Assistant District Attorney Bill Wood said because the case is pending and because it’s a juvenile matter, the district attorney’s office will not comment.

Jose’s supporters appealed to Greensboro City Council to review the video at the most recent meeting on March 7. Lewis Pitts, a civil rights activist and former lawyer, upbraided council, saying he was appearing before them in support of Figueroa and her son “about the issue of getting fairness and not being coerced or pressured into accepting a plea that the child assaulted an officer when the reverse is what happened — merely so as to legally protect the city from liability. Getting that kind of a plea on record is what that would do. It would make it impossible for that mother to take legal recourse because they would point to: ‘Oh, he pleaded guilty to it.’ That’s the tactic that’s being used here.”

Councilwoman Sharon Hightower and Mayor Pro Tem Yvonne Johnson said they are committed to reviewing the video.

“The community needs to know that we are going to look at that video,” Hightower said. “That gives them some confidence tonight that we are going to do what we say we are going to do.”

Johnson told Jose’s supporters: “I represent you, and I want to see what happened. Because we have the power to ask the manager to direct certain things.”

Councilwoman Nancy Hoffmann urged her fellow council members to wait until the process by the complaint review board was complete before voting to review the video.

“If we have confidence in the people that we have appointed to this particular board, we need to let them do their work,” Hoffmann said. “We may see at that point that we’re in perfect agreement with what they have done and what their recommendation is. So it seems like a charade to me to jump over that and just assume that we’re gonna do this four weeks from now or whatever. We can still do it if there is some displeasure at what has taken place as a result of their work and through the process. But I think we can wait on this.”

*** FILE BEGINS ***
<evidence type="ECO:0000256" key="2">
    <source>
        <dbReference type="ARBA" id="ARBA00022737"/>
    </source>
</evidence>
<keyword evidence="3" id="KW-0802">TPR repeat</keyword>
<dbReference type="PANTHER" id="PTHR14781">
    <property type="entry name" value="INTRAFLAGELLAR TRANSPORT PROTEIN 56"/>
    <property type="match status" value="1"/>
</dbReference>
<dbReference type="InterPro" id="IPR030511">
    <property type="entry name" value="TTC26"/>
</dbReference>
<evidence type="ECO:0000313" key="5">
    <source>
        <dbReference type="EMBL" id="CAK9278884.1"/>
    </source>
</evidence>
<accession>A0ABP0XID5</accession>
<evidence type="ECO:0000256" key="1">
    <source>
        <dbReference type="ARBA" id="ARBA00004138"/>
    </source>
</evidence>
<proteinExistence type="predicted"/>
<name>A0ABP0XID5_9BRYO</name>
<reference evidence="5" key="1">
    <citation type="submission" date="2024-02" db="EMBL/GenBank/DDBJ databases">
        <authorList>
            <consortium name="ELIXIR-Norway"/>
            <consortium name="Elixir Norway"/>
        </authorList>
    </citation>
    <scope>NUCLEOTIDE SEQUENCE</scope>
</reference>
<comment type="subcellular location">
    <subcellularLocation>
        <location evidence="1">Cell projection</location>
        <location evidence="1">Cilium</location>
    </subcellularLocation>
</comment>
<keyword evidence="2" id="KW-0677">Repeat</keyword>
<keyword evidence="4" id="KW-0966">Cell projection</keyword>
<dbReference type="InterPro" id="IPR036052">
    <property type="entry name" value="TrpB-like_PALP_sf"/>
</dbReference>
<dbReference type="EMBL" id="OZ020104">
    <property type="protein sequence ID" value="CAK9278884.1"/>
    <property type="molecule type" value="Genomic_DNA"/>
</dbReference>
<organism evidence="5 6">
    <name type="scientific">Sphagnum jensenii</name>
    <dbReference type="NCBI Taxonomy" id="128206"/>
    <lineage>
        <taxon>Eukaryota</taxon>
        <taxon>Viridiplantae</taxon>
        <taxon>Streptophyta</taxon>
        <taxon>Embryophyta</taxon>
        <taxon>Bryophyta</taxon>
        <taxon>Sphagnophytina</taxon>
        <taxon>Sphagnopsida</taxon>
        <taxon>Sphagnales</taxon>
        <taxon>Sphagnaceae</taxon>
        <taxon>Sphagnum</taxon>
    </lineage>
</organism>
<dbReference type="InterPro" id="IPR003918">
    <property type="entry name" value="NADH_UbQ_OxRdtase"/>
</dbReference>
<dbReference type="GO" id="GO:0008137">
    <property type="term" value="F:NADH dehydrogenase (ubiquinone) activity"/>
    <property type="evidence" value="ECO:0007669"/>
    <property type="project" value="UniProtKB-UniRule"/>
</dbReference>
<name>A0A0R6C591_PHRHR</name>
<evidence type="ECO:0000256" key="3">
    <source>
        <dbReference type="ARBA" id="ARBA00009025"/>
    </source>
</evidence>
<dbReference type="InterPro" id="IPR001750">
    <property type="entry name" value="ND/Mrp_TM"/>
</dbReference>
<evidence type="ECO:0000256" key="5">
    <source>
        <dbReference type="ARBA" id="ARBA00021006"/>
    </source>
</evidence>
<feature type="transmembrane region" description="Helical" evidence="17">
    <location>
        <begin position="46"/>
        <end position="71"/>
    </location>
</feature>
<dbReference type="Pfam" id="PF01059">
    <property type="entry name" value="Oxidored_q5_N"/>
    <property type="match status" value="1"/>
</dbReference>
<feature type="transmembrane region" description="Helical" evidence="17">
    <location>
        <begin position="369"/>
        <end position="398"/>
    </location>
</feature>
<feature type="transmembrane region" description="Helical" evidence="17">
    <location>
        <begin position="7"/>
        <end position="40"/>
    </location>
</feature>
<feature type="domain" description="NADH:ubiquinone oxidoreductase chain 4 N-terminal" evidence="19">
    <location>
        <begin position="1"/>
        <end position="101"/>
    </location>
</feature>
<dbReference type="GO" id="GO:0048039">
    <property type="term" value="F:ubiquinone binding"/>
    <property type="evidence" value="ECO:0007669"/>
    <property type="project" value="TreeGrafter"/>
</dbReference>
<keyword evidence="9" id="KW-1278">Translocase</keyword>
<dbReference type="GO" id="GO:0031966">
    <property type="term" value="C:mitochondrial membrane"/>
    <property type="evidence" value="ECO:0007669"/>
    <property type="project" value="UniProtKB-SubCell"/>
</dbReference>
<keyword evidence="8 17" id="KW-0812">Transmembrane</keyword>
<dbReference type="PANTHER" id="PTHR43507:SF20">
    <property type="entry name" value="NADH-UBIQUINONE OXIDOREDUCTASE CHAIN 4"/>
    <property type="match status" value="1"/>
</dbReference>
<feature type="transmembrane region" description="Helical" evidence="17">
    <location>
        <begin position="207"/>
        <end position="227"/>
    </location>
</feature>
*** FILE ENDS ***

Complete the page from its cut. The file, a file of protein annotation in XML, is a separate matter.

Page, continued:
Ultimately, the council voted 5-4 to review the video when the process by the complaint review committee is complete, with Mayor Nancy Vaughan, Councilwoman Marikay Abuzuaiter and Councilman Jamal Fox joining Hightower and Johnson in support. Hoffmann, along with Councilman Mike Barber, Councilman Justin Outling and Councilman Tony Wilkins voted against the measure.

City Attorney Carruthers said the process allows the chief to respond to the complain review committee, and then if the committee still disagrees with the chief, it can request a review by the city manager. The committee’s next meeting is scheduled for April 5.

Jose Charles made a court appearance on Thursday. His mother said his medication caused him to fall asleep during the hearing. She said he did not accept or reject the most recent plea offer, which remains on the table, and the case was continued until May 11. The judge also ruled that the video could only be released under seal to Jose’s criminal attorney but could not be disclosed to a civil attorney.

Figueroa said she went into a depression after the Fun Fourth incident because she felt that Jose blamed her for failing to protect him. That makes her all the more resolved to see that justice is done.

“I really need to show him I’m sorry this happened to you,” she said. “And I’m not going to stop until there’s some accountability.”

Join the First Amendment Society, a membership that goes directly to funding TCB‘s newsroom.

We believe that reporting can save the world.

The TCB First Amendment Society recognizes the vital role of a free, unfettered press with a bundling of local experiences designed to build community, and unique engagements with our newsroom that will help you understand, and shape, local journalism’s critical role in uplifting the people in our cities.

All revenue goes directly into the newsroom as reporters’ salaries and freelance commissions.

⚡ Join The Society ⚡